A group of major UK retailers are not doing enough to reduce the environmental and social impact of the clothes they sell, according to an interim report published by Parliament’s Environmental Audit Committee (EAC).
The interim report summarises the findings of the EAC’s inquiry into the sustainability of the fashion industry, launched in June 2018. The inquiry has seen MPs collect evidence from fashion retailers, designers and campaigners to investigate the environmental impact of clothing throughout the lifecycle of a garment in terms of carbon, resource and water use, while also looking at how clothes can be recycled and waste and pollution reduced.
The report concludes that to achieve a significant improvements in sustainability, the fashion industry must move away from the ‘fast fashion’ business model, exploitative labour practices must end, and retailers must lead change through labour market and environmental sustainability practices and engagement with industry initiatives.
As part of the interim report, the EAC has published retailers’ responses to questions given throughout the inquiry, in the form of oral and written evidence, as well as analyses of companies’ commitment to environmental sustainability and labour market initiatives.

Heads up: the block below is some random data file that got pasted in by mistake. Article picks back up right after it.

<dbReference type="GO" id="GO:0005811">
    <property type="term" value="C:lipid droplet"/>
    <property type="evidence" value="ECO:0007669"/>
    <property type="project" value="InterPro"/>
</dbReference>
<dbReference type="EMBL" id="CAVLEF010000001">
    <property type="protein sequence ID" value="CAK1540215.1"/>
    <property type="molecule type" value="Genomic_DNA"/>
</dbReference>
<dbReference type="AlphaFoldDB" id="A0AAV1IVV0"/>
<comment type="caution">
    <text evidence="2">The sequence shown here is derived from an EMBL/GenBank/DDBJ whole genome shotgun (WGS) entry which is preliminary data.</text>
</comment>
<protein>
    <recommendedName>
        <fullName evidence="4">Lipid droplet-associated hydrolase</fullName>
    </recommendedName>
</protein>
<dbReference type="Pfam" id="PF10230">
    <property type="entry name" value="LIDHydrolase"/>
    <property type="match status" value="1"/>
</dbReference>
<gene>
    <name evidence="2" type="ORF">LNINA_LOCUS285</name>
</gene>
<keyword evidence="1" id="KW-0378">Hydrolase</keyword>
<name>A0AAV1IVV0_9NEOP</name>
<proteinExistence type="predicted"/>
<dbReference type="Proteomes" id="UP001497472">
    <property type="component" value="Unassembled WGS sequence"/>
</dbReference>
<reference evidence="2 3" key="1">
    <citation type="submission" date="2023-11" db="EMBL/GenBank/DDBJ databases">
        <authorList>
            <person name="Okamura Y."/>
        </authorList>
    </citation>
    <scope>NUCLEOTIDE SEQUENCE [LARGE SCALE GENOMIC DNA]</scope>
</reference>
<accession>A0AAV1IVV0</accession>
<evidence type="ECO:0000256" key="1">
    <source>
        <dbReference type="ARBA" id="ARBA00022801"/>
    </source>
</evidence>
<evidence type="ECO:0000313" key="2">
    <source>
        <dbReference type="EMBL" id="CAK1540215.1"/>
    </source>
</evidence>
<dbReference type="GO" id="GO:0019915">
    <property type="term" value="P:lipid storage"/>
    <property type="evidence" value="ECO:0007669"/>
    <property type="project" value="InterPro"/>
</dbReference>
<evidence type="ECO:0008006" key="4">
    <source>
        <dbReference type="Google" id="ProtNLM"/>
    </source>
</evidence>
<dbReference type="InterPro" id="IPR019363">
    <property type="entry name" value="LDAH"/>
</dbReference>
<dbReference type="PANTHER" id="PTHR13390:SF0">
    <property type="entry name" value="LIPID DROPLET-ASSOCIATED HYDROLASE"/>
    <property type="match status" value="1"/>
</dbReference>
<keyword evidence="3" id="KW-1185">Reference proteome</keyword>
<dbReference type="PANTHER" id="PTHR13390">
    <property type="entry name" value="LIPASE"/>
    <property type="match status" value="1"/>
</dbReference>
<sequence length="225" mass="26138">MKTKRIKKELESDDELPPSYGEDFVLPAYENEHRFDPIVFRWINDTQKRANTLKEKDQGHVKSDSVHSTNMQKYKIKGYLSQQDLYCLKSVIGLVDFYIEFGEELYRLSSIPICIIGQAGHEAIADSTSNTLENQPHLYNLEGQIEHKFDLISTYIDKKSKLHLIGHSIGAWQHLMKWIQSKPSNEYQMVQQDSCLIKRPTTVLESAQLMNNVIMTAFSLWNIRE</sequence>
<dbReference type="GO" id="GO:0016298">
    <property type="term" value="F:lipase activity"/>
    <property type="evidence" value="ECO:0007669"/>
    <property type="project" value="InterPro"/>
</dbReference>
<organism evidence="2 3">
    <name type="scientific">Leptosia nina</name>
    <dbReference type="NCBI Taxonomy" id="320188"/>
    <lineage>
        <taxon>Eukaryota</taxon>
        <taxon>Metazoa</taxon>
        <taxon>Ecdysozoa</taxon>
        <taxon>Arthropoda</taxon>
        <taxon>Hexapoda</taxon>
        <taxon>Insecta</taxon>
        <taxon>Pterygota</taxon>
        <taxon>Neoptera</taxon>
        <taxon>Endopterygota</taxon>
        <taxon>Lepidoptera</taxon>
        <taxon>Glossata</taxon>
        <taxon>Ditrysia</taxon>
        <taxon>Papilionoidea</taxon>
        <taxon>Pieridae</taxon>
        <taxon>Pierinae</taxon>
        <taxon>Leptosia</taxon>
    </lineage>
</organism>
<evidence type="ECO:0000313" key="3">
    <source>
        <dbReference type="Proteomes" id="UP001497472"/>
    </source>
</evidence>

The analyses find that a group of retailers including JD Sports, Sports Direct, TK Maxx, Amazon UK, Boohoo and Missguided are lagging behind the rest of the industry when it comes to improving the sustainability of the clothes they sell throughout the entire supply chain.
None of these retailers have signed up to the Sustainable Clothing Action Plan (SCAP) – a voluntary commitment launched by WRAP in 2013 to reduce carbon, water use and waste by fashion businesses by 2020 – nor have they signed up to the ACT (Action, Collaboration, Transformation) labour rights and living-wage agreement.